The Combat Engineer Tractor or more commonly known as the CET. The CET is a tracked lightly armoured amphibious vehicle fitted with a large bucket for earthworks such as bridge preparation, digging vehicle-fighting pits, constructing earthen barriers, repairing roads, recovery of disabled vehicles from water and other obstacles, preparing riverbanks for vehicle crossings and clearing obstacles. entering general service in 1979 to replace the Centurion AVRE.

The two crew sit in tandem positions on the left-hand side of the vehicle, each with a set of driving controls facing opposite directions. the large earth-moving bucket is fitted at the rear of the vehicle and a rocket-propelled anchor on a 100-meter hawser attached to an 8-tonne winch can be fitted to the front. When operated from the front-facing seat it can be driven on the road, with a maximum speed of 35mph.

An Auxiliary Lifting Attachment (ALA) – a davit with a winch rope roller – could be fitted to the inside of the earth moving bucket for lifting loads of up to 4 tonnes. such as Medium Girder Bridge pallets, which could be lifted vertically to a height of 1.8 meters allowing the loading onto cargo lorries with limited use due to lateral weakness of the ALA and the proximity of the load to the earth moving bucket. later withdrawn from service.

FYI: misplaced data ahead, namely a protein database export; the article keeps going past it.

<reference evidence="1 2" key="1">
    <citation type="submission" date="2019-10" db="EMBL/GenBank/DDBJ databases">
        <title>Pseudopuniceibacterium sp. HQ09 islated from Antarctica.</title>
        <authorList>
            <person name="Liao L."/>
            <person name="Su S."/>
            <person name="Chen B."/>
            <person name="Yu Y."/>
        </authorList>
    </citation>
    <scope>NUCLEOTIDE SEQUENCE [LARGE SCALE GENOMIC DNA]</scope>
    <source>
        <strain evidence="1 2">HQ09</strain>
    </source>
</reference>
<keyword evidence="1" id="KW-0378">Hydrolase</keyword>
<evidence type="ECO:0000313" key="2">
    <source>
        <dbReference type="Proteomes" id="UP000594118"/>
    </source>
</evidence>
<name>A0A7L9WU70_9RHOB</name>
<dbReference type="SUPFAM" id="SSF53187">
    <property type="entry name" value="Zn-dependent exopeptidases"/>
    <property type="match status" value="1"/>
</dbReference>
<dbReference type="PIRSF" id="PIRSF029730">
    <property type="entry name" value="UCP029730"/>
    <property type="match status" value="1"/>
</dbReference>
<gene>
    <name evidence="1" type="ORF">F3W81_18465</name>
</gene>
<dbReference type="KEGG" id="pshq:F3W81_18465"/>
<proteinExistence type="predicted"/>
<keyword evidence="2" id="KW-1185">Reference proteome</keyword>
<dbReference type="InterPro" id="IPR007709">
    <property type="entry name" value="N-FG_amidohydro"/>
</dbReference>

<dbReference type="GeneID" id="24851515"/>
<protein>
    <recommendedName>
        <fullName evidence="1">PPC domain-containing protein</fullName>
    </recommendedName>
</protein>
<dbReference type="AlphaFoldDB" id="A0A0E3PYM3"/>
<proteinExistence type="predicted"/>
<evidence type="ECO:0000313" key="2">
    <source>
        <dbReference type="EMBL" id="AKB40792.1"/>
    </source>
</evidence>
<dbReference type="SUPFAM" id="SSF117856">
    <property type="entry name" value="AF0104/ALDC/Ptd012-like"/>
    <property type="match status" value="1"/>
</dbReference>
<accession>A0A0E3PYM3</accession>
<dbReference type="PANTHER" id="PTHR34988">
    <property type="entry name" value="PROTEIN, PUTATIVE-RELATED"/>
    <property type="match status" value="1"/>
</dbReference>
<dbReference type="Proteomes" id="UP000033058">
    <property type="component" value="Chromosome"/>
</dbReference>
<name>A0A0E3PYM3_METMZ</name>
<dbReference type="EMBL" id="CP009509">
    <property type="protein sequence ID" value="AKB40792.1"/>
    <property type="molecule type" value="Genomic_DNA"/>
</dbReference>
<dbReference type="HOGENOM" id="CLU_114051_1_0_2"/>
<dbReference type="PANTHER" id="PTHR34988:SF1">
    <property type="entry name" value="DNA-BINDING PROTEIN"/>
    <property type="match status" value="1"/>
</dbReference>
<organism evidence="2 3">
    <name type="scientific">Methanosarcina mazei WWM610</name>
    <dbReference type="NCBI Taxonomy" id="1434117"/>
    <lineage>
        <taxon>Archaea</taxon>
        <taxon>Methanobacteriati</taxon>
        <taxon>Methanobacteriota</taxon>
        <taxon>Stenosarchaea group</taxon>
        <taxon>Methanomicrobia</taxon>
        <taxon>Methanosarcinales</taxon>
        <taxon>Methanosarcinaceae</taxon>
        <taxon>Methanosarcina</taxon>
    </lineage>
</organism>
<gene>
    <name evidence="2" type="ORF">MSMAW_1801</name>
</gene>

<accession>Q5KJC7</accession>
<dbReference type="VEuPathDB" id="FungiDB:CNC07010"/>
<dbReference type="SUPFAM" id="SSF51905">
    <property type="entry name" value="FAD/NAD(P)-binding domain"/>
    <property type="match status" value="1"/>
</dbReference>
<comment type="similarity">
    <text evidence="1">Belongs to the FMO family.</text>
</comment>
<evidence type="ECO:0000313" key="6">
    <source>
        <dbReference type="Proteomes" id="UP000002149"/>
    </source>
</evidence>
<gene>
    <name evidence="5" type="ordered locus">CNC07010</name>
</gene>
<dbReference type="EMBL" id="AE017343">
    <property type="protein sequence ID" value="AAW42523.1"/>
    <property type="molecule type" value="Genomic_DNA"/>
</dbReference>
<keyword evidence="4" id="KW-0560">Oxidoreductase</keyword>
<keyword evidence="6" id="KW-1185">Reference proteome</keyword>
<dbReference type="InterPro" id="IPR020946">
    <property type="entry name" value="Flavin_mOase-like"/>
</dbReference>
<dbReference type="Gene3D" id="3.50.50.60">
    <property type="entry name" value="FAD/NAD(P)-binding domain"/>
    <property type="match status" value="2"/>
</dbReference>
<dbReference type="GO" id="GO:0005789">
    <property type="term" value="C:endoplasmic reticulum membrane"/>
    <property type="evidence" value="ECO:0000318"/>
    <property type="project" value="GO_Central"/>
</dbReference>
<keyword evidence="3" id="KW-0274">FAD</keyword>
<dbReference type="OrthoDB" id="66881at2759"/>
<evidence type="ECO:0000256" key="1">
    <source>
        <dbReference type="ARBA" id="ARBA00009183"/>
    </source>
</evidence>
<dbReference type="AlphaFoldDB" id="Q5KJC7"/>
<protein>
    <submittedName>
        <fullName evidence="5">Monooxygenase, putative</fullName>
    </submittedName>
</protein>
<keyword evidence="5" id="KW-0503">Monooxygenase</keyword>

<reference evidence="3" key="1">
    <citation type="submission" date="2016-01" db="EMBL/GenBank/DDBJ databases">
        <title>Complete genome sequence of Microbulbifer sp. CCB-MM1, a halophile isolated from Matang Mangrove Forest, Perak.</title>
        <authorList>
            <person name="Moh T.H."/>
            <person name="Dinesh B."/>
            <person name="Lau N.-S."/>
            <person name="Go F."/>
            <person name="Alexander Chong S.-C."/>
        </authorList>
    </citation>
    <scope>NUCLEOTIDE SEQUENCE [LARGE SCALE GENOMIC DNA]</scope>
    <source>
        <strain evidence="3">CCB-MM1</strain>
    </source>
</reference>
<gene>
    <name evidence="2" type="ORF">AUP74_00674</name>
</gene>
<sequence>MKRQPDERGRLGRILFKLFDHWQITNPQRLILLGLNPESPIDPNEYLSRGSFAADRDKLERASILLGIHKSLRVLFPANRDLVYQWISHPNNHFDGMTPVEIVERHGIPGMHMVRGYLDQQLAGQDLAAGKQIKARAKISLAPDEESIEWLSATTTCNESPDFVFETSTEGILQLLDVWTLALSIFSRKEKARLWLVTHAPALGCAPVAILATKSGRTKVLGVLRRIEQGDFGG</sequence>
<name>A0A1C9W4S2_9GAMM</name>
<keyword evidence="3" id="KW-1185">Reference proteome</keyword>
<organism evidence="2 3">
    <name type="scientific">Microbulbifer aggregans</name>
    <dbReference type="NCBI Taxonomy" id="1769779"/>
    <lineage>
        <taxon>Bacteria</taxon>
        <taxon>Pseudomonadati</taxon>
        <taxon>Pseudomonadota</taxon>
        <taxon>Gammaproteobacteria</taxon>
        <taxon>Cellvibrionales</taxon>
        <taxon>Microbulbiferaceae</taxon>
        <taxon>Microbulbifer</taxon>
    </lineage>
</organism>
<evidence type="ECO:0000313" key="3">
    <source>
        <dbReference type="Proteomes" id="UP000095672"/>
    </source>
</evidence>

Two Dowty water impellers, one mounted on each side of the vehicle and controlled by the commander in the rear seat facing forwards, provide amphibious propulsion, the water jets are also used to steer the vehicle when swimming, by movable cowls directing the flow of water. When not in use, the propulsion unit water intakes are closed off with armoured covers to prevent damage during digging operations. Flotation aids are required to trim the vehicle for swimming and a “washboard” is fitted to the front of the vehicle to prevent the bow wave from flooding the crew compartment when entering the water, a maximum speed in water is 8.5 knots. The vehicle will wade in 1.8m of water and requires preparation for operating in deeper water than this as it achieves buoyancy. CET can tow a “Giant Viper” anti-mine system. Also, it is air-transportable weighing 17.5 tons by a C-130 Hercules aircraft.

The CET The vehicle is NBC (Nuclear, Biological and Chemical) proofed and has an air filtration unit, supplying clean air to the crew when operating with the crew hatches closed down in a contaminated environment. The NBC air system is also used to inflate the buoyancy aids required to trim the vehicle when swimming.

Powered by a 12.2-litre Rolls-Royce C6TFR turbocharged diesel engine, developing 320 hp.


  • Weight: 17.5 tons
  • Width: 9ft 8in.
  • Height: 8ft 9in.
  • Length: 24ft 9in.
  • Max Speed: 35 mph
  • Power/weight 19hp/tonne
  • Suspension Torsion suspension
  • Range: 300 miles

Crew of two: Driver, Commander/radio operator

No description available.
No description available.